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PostPosted: Mon Apr 25, 2016 12:14 am 
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I was getting close to being done shaping when I noticed the shank had cracked. Can it be fixed? Any idea what caused it? Should I just toss it and start on another?


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PostPosted: Mon Apr 25, 2016 12:19 am 
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Here is a side shot.


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PostPosted: Mon Apr 25, 2016 12:21 am 
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Wider view.


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PostPosted: Mon Apr 25, 2016 2:02 am 
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Location: Chongqing, China
First, I'd like to welcome you to the "cracked shank" club! One of the many frustrating clubs that most of us are apart of.

My guess it that you sanded your mortise too thin while shaping the pipe. If you could tell us the thickness of the mortise
Or post a picture of the shank face then we could have a better idea. If the mortise wall's thickness isnt the problem then I can only make other speculations: hidden pit that created a weak spot, if water was used on the pipe during sanding it may have expanded the wood and cracked, maybe the pipe fell down, etc.

I've had a few pipes when I first started that cracked on the mortise. I either sawed odd the exsisting mortise to redrill a new one, or cut the shank off to attempt a shank extension.

Mistakes like these are a good platform to learn. I've learned quite a bit through fixing mistakes. Lesson vary from "dont do that again" to getting some experience with and understanding shank extensions and stem inlays. Mistakes are part of the process.

Kiel

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PostPosted: Mon Apr 25, 2016 2:16 am 
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Looks like that was the problem. I rubbed it off with a wet rag once and spit on it to see what the grain was doing.


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PostPosted: Mon Apr 25, 2016 2:35 am 
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One fairly logical explanation that Kamkiel didn't include in his list was a slightly oversized tenon. How tight is the fit?
I've cracked a few mortises by fitting them with a tenon. Then again you'd have noticed because of the cracking sound :-D

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PostPosted: Mon Apr 25, 2016 2:52 am 
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The fit is real tight. I didn't hear it crack. I bought it as a kit from Mark Tinsky.

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PostPosted: Mon Apr 25, 2016 4:32 am 
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Location: Chongqing, China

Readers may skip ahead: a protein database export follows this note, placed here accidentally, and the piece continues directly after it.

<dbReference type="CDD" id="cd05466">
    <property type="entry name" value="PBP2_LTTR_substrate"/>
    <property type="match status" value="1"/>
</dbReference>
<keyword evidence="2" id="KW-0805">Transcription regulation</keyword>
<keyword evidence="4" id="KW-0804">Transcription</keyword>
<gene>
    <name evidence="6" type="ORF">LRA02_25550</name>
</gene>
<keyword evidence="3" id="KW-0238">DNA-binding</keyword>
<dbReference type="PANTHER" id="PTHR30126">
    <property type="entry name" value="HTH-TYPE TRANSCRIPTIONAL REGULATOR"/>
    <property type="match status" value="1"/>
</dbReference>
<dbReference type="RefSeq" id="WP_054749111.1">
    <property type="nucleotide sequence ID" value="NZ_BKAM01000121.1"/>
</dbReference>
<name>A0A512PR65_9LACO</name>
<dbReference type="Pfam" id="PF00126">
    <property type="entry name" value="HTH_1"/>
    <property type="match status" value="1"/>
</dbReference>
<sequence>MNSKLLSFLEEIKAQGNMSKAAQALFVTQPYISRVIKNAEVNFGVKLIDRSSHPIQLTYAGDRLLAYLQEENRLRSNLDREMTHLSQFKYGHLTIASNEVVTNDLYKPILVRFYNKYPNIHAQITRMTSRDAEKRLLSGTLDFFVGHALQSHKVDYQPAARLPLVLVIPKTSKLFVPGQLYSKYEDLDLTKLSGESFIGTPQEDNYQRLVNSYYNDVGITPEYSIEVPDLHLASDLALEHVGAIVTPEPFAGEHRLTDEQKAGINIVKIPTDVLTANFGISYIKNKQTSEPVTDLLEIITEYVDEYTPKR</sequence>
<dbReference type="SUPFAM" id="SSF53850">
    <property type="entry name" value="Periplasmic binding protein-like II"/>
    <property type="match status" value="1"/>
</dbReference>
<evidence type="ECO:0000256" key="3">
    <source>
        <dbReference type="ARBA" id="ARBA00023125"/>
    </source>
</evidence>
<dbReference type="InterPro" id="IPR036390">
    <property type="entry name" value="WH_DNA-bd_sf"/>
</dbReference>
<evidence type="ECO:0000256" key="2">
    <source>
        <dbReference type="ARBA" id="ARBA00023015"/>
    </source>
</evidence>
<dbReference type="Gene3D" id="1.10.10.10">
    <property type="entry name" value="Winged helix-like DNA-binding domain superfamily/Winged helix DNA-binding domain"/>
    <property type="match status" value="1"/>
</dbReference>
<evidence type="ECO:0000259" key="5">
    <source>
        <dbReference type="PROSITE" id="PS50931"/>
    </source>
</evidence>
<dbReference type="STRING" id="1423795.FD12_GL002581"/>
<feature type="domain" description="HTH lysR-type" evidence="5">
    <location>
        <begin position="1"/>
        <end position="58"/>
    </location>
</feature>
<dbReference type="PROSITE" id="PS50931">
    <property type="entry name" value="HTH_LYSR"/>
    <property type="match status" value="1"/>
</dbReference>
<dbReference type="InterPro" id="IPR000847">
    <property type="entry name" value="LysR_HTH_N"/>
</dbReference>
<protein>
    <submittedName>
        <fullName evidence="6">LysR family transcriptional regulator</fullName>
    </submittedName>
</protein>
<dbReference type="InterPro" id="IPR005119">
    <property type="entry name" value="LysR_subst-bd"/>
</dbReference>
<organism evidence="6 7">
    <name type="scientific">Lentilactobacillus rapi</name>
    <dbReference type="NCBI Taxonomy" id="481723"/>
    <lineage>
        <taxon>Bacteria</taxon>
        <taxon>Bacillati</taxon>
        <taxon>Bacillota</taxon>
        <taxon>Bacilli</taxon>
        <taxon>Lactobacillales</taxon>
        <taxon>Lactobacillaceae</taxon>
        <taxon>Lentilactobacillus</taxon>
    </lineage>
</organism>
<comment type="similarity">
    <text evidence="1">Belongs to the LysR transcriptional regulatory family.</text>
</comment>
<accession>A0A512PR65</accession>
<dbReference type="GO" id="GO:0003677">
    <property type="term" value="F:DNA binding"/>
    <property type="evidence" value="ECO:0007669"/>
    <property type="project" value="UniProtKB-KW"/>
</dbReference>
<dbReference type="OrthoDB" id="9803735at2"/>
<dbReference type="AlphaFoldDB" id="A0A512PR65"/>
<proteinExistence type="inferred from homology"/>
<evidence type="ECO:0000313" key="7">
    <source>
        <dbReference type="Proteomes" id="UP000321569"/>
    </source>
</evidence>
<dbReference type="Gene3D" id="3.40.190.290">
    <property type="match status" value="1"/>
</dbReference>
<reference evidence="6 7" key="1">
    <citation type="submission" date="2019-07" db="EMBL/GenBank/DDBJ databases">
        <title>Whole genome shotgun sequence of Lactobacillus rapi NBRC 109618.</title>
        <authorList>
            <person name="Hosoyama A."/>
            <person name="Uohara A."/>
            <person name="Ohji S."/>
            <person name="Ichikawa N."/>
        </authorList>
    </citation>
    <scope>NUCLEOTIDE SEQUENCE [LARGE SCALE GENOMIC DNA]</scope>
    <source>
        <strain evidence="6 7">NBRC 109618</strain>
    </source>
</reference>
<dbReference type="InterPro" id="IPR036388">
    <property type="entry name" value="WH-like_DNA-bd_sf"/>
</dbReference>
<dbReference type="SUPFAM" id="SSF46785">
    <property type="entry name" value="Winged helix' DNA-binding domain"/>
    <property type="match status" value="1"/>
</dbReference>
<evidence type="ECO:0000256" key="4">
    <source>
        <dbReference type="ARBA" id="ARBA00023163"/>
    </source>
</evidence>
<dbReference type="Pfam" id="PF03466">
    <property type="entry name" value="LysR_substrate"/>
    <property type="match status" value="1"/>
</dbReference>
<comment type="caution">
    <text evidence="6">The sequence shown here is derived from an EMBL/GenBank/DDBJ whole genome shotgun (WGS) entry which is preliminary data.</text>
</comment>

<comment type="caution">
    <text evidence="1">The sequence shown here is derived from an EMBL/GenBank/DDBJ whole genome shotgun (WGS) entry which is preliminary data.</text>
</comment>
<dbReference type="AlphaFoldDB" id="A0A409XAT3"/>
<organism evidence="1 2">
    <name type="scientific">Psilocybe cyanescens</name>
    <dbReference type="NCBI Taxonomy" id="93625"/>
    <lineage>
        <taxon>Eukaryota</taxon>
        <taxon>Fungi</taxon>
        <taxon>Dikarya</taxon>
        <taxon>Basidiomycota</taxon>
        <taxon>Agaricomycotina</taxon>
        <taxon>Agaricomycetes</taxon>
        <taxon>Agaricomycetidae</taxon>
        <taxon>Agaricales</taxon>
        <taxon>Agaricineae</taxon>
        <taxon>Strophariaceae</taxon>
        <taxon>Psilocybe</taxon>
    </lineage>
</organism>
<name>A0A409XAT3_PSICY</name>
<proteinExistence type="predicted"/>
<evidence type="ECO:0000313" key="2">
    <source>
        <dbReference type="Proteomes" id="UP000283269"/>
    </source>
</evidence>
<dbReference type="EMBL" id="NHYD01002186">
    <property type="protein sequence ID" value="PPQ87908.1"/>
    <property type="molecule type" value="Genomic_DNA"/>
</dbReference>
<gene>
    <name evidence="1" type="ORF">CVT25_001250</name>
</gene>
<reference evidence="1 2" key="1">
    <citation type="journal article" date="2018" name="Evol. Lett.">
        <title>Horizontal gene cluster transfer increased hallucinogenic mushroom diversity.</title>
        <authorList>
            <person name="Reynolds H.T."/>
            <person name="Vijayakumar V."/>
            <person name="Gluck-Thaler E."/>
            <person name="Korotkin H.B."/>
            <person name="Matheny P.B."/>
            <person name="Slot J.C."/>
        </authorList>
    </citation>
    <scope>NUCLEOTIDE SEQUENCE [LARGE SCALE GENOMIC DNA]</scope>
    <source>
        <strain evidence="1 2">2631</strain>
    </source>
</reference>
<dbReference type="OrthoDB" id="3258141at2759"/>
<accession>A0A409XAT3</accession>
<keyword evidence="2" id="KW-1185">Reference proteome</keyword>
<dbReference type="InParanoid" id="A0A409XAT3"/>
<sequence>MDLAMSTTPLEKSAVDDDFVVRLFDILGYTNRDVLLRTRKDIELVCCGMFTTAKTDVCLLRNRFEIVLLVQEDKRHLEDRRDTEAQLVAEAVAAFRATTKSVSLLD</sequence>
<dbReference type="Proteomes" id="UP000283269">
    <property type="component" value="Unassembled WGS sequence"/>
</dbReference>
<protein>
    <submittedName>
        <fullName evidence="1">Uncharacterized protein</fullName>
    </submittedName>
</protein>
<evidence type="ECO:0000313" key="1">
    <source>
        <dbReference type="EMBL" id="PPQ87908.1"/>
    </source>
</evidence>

Massis wrote:
One fairly logical explanation that Kamkiel didn't include in his list was a slightly oversized tenon. How tight is the fit?
I've cracked a few mortises by fitting them with a tenon. Then again you'd have noticed because of the cracking sound :-D


Oh yeah, and in oversized tenon :mrgreen:

If you find that the tenon mortise connection is uncomfortably tight, you can try some rolled up sandpaper in the mortise to try and get a better fit. My first couple of pipes used 8mm delrin for the tenons. I drilled my mortises with a 8mm drill bit naturally, but found the the connection was super tight. Before I bought an 8.1mm reamer to get a nice fit, I would just use rolled up sandpaper in the mortise until I wasn't so tight. Now, I rarely use delrin and turn my own tenons.

I'm sure that other members have other (better) suggestions, but that's what I would do.

Kiel

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PostPosted: Mon Apr 25, 2016 8:30 am 
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As far as fixing a cracked shank, you don't have a ton of room left there. You could try a repair band or a shank extension. Shank extension would be something I'd do with a pin gage on a lathe, so I'm not sure how feasible that will be with your setup right now.

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PostPosted: Mon Apr 25, 2016 8:57 am 
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I've got a couple that are holding with CA glue for now, but I would not be surprised for them to let go at any time. They are probably going to wind up with non smoking relatives.
I think a slightly over size tenon plus thin mortise wall is the most likely explanation, but several of mine split through faults in the briar. Similar to Kamkiel, I've used some sand paper on a small dowel to open up the mortise.
I am not set up to band the shank myself, but would consider sending this pipe (because it looks promising) out for banding. A search of this forum might turn up a repair shop that can perform the repair. Glue it with the thin cyano acrylate glue, finish it, then send it out. It doesn't sound like you are set up for an extension yet.
On your next effort, turning the stem periodically 180 degrees before you get to your final shape will tell you where your mortise wall is asymmetric.
DocAitch

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PostPosted: Fri Sep 23, 2016 7:04 pm 
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Dont fix it, just mail it to the new member named easom. Ill give you my, um, i mean his address if you need it. hehe


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PostPosted: Fri Sep 23, 2016 7:06 pm 
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You could cut off the damaged part and attach another piece of wood or horn or something. I like that style


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